Diabetes is one of the most common health problems in the UK, affecting over 2.5 million people. And, as we age, the more likely we are to get it. But the good news is, by making some simple diet and lifestyle changes you can reduce your risk – without missing out on your favourite meals. Diabetes is caused when your body stops being able to produce insulin – a natural chemical that helps glucose move from your blood into your body cells, which then convert it into energy. There are two different types, with Type 2 being the most common, particularly among older people. Fortunately, unlike Type 1 diabetes, which cannot be prevented (and usually affects children or young adults), Type 2 diabetes is tied to conditions such as high blood pressure and obesity, which may be avoided by following a healthy lifestyle. You’re more likely to develop diabetes from the age of 40 if you’re from a Caucasian background, and from the age of 25 if you’re from an African-Caribbean, Chinese or South Asian background. It’s never too early (or too late) to look after your body – and everything you do adds up to lower your risk. Here are our three top tips for making small changes to reduce your chance of getting diabetes in later life. 1. A little exercise goes a long way Many of us spend too much time sitting, and not enough time being active. This can lead to becoming overweight, which increases your chances of developing high blood pressure and diabetes. One of the simplest ways to see if your size means you’re at risk is to measure your waist. Diabetes UK advises that people with the following measurements should think about losing weight:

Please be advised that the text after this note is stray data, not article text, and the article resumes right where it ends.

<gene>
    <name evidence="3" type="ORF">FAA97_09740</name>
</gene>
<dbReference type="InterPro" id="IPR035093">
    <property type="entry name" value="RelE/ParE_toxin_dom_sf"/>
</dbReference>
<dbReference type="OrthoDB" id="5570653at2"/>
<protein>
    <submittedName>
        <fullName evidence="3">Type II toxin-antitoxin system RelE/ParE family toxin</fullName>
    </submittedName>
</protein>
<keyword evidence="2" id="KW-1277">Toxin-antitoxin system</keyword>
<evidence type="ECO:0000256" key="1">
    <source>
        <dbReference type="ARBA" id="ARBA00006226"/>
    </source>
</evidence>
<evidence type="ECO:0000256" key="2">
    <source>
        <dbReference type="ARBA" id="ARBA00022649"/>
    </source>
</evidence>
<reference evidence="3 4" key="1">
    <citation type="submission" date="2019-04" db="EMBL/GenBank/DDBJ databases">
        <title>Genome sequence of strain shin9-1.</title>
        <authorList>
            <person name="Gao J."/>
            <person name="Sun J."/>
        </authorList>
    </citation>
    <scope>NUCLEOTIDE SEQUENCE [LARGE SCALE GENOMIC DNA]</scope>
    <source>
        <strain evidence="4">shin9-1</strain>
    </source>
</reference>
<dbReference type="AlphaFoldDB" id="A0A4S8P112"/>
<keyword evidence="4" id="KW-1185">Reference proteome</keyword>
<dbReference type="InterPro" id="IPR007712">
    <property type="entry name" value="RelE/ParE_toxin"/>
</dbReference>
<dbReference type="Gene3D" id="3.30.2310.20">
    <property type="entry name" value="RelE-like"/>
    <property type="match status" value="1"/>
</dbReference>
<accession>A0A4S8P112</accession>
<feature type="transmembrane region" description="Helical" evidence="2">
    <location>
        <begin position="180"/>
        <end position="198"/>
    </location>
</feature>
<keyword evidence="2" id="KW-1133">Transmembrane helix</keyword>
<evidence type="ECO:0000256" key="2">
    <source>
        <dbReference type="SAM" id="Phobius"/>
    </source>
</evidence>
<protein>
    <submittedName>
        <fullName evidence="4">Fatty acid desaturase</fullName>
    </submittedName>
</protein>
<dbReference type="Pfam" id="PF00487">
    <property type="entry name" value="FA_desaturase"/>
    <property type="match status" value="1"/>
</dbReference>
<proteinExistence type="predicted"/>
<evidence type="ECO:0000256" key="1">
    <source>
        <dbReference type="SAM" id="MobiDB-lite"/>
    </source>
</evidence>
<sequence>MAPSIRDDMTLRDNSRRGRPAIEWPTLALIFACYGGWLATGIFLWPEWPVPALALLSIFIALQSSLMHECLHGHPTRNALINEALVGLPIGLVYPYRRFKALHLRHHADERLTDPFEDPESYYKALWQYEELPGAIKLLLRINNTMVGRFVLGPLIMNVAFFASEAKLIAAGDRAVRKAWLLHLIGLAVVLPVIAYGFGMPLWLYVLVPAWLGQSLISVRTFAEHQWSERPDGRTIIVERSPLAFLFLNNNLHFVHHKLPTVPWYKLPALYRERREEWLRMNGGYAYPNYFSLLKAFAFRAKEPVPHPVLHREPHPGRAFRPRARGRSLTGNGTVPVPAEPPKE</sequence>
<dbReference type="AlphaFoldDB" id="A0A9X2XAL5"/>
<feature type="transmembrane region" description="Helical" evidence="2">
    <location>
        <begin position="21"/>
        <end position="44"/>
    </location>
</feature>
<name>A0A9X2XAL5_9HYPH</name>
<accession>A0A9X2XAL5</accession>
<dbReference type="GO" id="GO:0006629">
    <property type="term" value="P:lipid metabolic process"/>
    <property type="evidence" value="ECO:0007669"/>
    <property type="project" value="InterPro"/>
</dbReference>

- All women with a waist circumference of over 31.5 inches (80cm)
- Caucasian men with a waist circumference of over 37 inches (94 cm)
- African-Caribbean, Chinese and South Asian men with a waist circumference of over 35 inches (90 cm).